Washington, DC — A quiet power struggle over NAFTA has finally broken into public view, a tug-of-war within Washington between a faction seeking a quick conclusion and another urging lengthier negotiations, possibly spilling into next year.
The tension between those conflicting aims has existed as a quiet dynamic of the recent NAFTA conversations before this week, when it erupted into the open.
The Canadian government made clear which side it’s pulling for.
It made a public show of throwing its energy in with those seeking a speedy conclusion, in multiple meetings in Washington and New York, in public comments from Prime Minister Justin Trudeau and in two private conversations with President Donald Trump.
It has allies within the administration as evidenced by public comments this week by White House economic adviser Larry Kudlow and Agriculture Secretary Sonny Perdue, who both expressed hope for a conclusion.
Trump son-in-law Jared Kushner has remained publicly mum but has also made numerous trips across the street from the White House to assist negotiations at the U.S. trade headquarters.
But one powerful opponent of a speedy deal also made himself heard this week.
U.S. trade czar Robert Lighthizer, who has been reluctant to schedule rounds and is viewed as a quick-deal skeptic, stood his ground in that tug of war: “(We) are nowhere near close to a deal,” Lighthizer said in a rare public statement.
“There are gaping differences.”
The struggle isn’t over. Conversations about wrapping things up are still happening on multiple fronts, according to people close to the talks. It also came up when Trump called the prime minister late Thursday, in what was described as a friendly phone call.
The reason the Canadians want a quick deal, as do some allies in the U.S., boils down to a desire for certainty. Trade instability has hit business investment in Canada, reducing it by a projected two per cent this year, and in the U.S. it has added to the compendium of woes clobbering farm states.
Trudeau this week publicly signalled the Canadian view that a deal is being held up for unorthodox reasons.
He suggested the main impediment to an agreement has little to do with any one industry and lots to do with Lighthizer’s insistence on weakening the agreement via a five-year sunset clause and stripping down dispute-resolution systems.
Trudeau specifically mentioned the sunset in a New York appearance, even mocking it with a real-estate metaphor designed to appeal to the president: Why would anyone construct a building, he asked, if the deal for the land could end in five years?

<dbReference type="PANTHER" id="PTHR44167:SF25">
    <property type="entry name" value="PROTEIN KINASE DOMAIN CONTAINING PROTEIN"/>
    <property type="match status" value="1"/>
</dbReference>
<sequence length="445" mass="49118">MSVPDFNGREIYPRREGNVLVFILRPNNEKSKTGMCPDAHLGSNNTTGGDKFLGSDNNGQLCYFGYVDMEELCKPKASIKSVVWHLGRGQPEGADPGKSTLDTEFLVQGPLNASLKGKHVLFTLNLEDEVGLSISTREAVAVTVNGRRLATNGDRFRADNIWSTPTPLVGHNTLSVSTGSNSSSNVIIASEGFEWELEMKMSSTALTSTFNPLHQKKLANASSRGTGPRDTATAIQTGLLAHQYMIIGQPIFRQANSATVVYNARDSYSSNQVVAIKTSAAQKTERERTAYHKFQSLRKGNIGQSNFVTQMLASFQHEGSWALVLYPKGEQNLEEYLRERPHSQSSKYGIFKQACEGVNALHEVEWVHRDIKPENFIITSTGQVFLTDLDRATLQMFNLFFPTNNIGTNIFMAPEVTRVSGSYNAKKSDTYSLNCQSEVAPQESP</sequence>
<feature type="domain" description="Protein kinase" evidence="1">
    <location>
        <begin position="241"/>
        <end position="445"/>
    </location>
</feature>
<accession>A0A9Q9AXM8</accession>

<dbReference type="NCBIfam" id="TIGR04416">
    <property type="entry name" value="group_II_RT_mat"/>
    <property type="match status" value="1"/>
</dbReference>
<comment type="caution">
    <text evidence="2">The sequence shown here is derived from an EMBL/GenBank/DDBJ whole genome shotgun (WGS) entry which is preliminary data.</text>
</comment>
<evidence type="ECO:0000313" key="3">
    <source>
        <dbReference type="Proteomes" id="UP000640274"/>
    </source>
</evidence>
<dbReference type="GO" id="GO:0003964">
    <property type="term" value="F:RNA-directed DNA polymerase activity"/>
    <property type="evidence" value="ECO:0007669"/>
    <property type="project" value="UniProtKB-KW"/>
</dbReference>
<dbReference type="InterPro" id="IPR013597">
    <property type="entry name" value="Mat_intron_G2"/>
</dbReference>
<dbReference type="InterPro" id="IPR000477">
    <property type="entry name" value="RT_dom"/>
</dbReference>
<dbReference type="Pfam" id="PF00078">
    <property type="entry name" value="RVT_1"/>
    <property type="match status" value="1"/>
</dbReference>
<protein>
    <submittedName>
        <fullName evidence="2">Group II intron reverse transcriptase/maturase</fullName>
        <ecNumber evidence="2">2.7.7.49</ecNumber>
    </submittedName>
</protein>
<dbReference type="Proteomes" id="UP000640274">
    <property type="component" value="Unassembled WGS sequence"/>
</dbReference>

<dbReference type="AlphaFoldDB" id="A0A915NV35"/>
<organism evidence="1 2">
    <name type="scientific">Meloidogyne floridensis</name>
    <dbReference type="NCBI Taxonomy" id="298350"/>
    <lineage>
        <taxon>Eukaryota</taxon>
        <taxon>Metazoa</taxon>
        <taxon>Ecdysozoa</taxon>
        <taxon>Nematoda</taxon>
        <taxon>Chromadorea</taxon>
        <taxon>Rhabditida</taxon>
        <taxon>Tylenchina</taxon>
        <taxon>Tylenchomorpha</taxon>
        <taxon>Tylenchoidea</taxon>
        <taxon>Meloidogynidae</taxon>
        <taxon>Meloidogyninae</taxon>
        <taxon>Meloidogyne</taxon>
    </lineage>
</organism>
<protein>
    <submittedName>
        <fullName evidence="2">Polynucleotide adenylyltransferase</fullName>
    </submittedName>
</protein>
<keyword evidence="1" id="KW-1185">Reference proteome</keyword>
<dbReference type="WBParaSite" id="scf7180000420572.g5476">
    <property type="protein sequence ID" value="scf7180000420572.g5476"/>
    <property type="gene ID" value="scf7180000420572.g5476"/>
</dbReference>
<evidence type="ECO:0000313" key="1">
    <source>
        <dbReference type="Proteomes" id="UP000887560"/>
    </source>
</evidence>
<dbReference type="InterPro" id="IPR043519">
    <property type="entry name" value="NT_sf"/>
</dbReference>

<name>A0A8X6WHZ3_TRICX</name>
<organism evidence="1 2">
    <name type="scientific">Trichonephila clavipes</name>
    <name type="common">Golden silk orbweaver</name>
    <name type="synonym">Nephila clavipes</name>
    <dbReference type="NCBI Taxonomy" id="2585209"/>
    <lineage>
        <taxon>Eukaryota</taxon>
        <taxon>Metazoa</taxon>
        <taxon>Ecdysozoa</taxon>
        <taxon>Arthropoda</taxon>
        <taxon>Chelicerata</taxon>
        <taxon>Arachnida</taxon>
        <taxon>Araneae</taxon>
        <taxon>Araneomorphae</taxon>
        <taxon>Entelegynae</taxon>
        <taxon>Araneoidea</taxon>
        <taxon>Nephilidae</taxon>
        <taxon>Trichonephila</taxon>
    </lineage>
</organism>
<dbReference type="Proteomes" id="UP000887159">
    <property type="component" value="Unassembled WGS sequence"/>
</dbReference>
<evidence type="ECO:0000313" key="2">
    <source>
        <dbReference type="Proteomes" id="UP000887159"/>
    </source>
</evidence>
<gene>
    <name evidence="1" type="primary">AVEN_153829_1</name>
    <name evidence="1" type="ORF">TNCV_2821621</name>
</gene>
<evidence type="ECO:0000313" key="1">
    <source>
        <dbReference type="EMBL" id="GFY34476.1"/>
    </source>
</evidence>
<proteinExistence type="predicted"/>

Lighthizer retorted with a statement that highlighted additional concerns — agriculture, intellectual property, online duties and several other issues.
Several insiders saw that statement as Lighthizer pushing back.
Trade lawyer and U.S. political insider Dan Ujczo said he believes it pits the trade czar against others — Perdue, Kushner, and Treasury Secretary Steve Mnuchin — and he suggests even the president is sympathetic to the idea of notching a quick win.
He read Lighthizer’s statement as sending a message that a deal now would fail to address numerous concerns, alienate those industries and constituencies left out, and cause a backlash against Republicans in a midterm election year.
Lighthizer spent years as a congressional staffer and knows the institution. Ujczo said he understands that members of Congress are wary of endorsing a deal that disappoints key industries and donors.
For example, negotiators have barely tackled the irritants of dairy, and pharmaceuticals.
“There’s not a member of Congress that wants to touch NAFTA right now,” Ujczo said. “Once you start putting agreement text out there there’s going to be winners and losers. And in an election year, the losers can make themselves heard.”
The Canadian case for a speedy conclusion is that it’s a pretty good deal now and it might not get better.
Trudeau and others argue that negotiators have practically resolved the biggest cause of the United States trade deficit with Mexico, supposedly the very reason Trump wants these negotiations — autos.
There is another fear from those pushing for a quick agreement: that greater delay means greater risk that talks fall apart. Some of the politicians involved now won’t even be around if this continues into next year, as Mexico will have a new government and the U.S. will have a different Congress.
Meanwhile, all three countries insist they’re prepared to keep talking. They just haven’t decided yet for how long. Ujczo expects one more push for a deal, then a slowdown next month for the Mexican election, and another try in 2019.